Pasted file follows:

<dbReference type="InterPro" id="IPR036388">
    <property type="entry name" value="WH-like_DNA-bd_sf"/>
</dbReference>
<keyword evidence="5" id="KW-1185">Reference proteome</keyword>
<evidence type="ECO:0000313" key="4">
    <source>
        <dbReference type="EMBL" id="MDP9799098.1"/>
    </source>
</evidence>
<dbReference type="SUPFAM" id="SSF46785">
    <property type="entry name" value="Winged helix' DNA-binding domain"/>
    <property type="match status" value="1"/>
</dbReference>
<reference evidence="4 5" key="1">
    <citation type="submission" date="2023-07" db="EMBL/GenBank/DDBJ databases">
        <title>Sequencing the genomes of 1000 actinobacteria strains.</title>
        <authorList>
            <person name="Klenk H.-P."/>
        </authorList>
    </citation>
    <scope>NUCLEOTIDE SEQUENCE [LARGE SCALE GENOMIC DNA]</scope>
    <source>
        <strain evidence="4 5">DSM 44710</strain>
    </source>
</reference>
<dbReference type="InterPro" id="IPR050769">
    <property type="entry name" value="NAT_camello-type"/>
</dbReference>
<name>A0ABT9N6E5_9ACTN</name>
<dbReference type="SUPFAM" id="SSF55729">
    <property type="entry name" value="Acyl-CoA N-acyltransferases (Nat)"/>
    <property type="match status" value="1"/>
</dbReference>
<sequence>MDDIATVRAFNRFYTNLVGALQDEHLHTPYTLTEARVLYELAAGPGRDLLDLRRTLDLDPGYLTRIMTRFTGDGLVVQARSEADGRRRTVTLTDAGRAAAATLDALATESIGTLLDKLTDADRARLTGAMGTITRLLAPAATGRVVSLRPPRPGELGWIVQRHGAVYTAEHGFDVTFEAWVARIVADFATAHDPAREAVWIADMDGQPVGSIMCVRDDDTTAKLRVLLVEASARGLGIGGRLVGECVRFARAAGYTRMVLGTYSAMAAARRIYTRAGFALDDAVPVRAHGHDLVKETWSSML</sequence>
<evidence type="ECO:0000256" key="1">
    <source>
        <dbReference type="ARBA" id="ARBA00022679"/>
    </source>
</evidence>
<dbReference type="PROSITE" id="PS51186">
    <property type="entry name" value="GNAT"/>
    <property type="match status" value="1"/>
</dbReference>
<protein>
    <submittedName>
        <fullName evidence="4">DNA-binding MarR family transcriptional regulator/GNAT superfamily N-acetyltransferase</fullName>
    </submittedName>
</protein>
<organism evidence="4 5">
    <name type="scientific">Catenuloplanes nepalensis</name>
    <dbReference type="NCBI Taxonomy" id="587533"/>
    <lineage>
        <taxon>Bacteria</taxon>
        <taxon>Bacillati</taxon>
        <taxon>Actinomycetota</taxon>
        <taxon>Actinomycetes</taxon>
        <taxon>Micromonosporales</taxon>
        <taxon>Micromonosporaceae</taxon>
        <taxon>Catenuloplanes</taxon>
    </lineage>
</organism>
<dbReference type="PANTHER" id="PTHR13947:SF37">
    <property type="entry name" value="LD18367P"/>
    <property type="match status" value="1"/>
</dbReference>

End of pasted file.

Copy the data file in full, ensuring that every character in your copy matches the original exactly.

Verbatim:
<dbReference type="InterPro" id="IPR036388">
    <property type="entry name" value="WH-like_DNA-bd_sf"/>
</dbReference>
<keyword evidence="5" id="KW-1185">Reference proteome</keyword>
<evidence type="ECO:0000313" key="4">
    <source>
        <dbReference type="EMBL" id="MDP9799098.1"/>
    </source>
</evidence>
<dbReference type="SUPFAM" id="SSF46785">
    <property type="entry name" value="Winged helix' DNA-binding domain"/>
    <property type="match status" value="1"/>
</dbReference>
<reference evidence="4 5" key="1">
    <citation type="submission" date="2023-07" db="EMBL/GenBank/DDBJ databases">
        <title>Sequencing the genomes of 1000 actinobacteria strains.</title>
        <authorList>
            <person name="Klenk H.-P."/>
        </authorList>
    </citation>
    <scope>NUCLEOTIDE SEQUENCE [LARGE SCALE GENOMIC DNA]</scope>
    <source>
        <strain evidence="4 5">DSM 44710</strain>
    </source>
</reference>
<dbReference type="InterPro" id="IPR050769">
    <property type="entry name" value="NAT_camello-type"/>
</dbReference>
<name>A0ABT9N6E5_9ACTN</name>
<dbReference type="SUPFAM" id="SSF55729">
    <property type="entry name" value="Acyl-CoA N-acyltransferases (Nat)"/>
    <property type="match status" value="1"/>
</dbReference>
<sequence>MDDIATVRAFNRFYTNLVGALQDEHLHTPYTLTEARVLYELAAGPGRDLLDLRRTLDLDPGYLTRIMTRFTGDGLVVQARSEADGRRRTVTLTDAGRAAAATLDALATESIGTLLDKLTDADRARLTGAMGTITRLLAPAATGRVVSLRPPRPGELGWIVQRHGAVYTAEHGFDVTFEAWVARIVADFATAHDPAREAVWIADMDGQPVGSIMCVRDDDTTAKLRVLLVEASARGLGIGGRLVGECVRFARAAGYTRMVLGTYSAMAAARRIYTRAGFALDDAVPVRAHGHDLVKETWSSML</sequence>
<evidence type="ECO:0000256" key="1">
    <source>
        <dbReference type="ARBA" id="ARBA00022679"/>
    </source>
</evidence>
<dbReference type="PROSITE" id="PS51186">
    <property type="entry name" value="GNAT"/>
    <property type="match status" value="1"/>
</dbReference>
<protein>
    <submittedName>
        <fullName evidence="4">DNA-binding MarR family transcriptional regulator/GNAT superfamily N-acetyltransferase</fullName>
    </submittedName>
</protein>
<organism evidence="4 5">
    <name type="scientific">Catenuloplanes nepalensis</name>
    <dbReference type="NCBI Taxonomy" id="587533"/>
    <lineage>
        <taxon>Bacteria</taxon>
        <taxon>Bacillati</taxon>
        <taxon>Actinomycetota</taxon>
        <taxon>Actinomycetes</taxon>
        <taxon>Micromonosporales</taxon>
        <taxon>Micromonosporaceae</taxon>
        <taxon>Catenuloplanes</taxon>
    </lineage>
</organism>
<dbReference type="PANTHER" id="PTHR13947:SF37">
    <property type="entry name" value="LD18367P"/>
    <property type="match status" value="1"/>
</dbReference>